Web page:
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Following The Early Money In The Colorado Governor’s Race

Coloradans for Victor Mitchell
A screenshot from Coloradans for Victor Mitchell

Only one candidate for governor is officially on the June 26 primary ballot, but at least five are in campaign commercials -- or planning to be soon.

Through March 23, the candidates booked or aired more than $570,000 in radio and television ads to boost their campaigns to replace term-limited Democratic Gov. John Hickenlooper.

KUNC reviewed ad contracts filed with the Federal Communications Commission. Here’s a look at Colorado ad buys thus far:

Such early spending isn’t necessarily effective at reaching voters, said Travis Ridout, co-director of the Wesleyan Media Project and political scientist at Washington State University.

“Advertising this far out probably doesn’t have as much of a direct impact,” Ridout said. But it “can matter in showing supporters or potential supporters that you’re a viable candidate.”

Republican businessman Victor Mitchell is the biggest spender thus far, with more than $430,000 on TV and radio ads. He’s advertising on both cable and traditional TV.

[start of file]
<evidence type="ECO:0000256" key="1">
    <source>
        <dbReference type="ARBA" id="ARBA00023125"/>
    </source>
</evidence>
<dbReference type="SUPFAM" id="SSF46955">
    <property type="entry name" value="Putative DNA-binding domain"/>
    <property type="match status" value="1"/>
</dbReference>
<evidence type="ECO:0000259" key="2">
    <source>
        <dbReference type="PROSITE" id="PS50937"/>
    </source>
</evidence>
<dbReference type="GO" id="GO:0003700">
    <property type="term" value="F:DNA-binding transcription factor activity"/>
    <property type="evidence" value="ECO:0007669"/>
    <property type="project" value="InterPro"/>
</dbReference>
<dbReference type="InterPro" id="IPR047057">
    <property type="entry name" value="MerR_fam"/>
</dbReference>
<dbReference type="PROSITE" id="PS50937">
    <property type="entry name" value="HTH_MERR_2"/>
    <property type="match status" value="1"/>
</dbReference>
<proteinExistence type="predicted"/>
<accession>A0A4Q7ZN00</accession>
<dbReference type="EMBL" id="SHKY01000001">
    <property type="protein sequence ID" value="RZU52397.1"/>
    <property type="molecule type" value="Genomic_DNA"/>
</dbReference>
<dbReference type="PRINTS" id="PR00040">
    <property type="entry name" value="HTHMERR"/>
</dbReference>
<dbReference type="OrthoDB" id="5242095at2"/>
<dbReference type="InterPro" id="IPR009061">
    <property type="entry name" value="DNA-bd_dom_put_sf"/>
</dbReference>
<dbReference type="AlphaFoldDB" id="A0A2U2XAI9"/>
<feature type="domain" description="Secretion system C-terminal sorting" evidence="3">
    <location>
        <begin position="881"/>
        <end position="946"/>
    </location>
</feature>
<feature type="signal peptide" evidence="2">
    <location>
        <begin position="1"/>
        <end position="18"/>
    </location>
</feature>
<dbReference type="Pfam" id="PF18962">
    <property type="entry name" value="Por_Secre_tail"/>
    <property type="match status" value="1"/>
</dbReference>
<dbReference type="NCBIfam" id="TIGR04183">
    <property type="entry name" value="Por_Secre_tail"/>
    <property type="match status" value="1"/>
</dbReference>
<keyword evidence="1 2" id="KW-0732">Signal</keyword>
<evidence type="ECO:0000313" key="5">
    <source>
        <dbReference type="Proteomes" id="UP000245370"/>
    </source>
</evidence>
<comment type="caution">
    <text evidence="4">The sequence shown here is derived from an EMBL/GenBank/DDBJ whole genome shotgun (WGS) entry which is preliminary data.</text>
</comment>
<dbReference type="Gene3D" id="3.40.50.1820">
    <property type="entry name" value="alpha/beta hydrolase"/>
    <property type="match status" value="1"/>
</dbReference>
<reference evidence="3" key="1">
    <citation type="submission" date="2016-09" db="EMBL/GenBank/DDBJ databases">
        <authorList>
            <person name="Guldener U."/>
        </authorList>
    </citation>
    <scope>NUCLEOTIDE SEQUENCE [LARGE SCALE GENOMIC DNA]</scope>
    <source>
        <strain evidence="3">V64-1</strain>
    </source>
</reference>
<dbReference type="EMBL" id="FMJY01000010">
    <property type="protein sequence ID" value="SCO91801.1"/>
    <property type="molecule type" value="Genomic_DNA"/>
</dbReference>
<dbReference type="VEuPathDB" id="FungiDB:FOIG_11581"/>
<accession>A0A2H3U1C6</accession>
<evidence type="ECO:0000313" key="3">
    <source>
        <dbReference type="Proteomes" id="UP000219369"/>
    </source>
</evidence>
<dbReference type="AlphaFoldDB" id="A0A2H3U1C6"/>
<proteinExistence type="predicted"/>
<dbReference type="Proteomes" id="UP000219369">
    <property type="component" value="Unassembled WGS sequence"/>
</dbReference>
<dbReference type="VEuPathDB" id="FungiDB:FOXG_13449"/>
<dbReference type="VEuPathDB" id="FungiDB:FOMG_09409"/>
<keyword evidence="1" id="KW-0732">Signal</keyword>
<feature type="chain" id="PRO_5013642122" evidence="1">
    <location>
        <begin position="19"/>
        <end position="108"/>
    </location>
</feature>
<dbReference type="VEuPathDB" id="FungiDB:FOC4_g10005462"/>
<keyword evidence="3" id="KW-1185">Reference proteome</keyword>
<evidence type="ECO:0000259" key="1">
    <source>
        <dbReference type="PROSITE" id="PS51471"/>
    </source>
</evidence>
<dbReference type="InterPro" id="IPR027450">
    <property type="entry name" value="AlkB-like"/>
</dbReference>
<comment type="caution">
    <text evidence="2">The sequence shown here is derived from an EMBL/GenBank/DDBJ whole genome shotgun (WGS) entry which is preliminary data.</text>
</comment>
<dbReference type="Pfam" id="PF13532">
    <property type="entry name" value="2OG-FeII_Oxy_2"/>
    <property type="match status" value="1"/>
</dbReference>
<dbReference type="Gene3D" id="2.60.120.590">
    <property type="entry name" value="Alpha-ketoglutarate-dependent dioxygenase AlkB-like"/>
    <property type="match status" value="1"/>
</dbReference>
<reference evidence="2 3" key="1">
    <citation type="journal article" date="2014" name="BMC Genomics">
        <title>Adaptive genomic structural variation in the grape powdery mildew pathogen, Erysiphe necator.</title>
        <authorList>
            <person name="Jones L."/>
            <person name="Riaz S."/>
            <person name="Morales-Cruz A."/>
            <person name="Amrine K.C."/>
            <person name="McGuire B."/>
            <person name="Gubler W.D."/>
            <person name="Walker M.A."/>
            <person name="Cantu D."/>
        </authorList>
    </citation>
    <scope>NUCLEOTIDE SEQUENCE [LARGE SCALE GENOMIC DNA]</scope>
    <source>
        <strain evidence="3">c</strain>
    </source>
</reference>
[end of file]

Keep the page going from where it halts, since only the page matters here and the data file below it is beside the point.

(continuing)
In contrast, GOP candidate Doug Robinson, a former investment banker, is running a rotation of ads on cable in Denver and Grand Junction. In one Grand Junction ad, he says he’ll move the state’s Parks and Wildlife department to Grand Junction. In another, he decries sanctuary cities. He’s spent more than $27,000 thus far.

Better Colorado Now, an independent spending committee, is airing nearly $30,000 worth of radio ads in support of Republican Treasurer Walker Stapleton’s gubernatorial campaign. The ads say Stapleton will be tough on “criminal illegal immigrants,” though they also inaccurately refer to Aurora as a sanctuary city.

Meanwhile, Stapleton is also appearing in his capacity as treasurer in ads for the Great Colorado Payback, which aims to return unclaimed property to Coloradans. According to information from the treasurer’s office, more than 1,000 of the ads are running on cable and traditional TV at a cost of nearly $192,000.

On the other side of the aisle, Democrat Michael Johnston, the only candidate on the ballot thus far, ran four ads in February touting his work on gun control as a state senator.

And Democratic U.S. Rep. Jared Polis is scheduling air time for June in the weeks before the primary.

Not all stations file contracts in a timely fashion. For instance, KUSA filed requests for airtime but no actual contracts for Johnston and Mitchell.

UPDATED MARCH 28, 2018: KUSA filed Mitchell’s contracts late Monday. Their ads for the candidate total $67,660 for late March and April and Polis has reserved $358,575 in ads on the station for June. The House Majority PAC has also reserved time with KUSA for the last two weeks before Nov. 6. 

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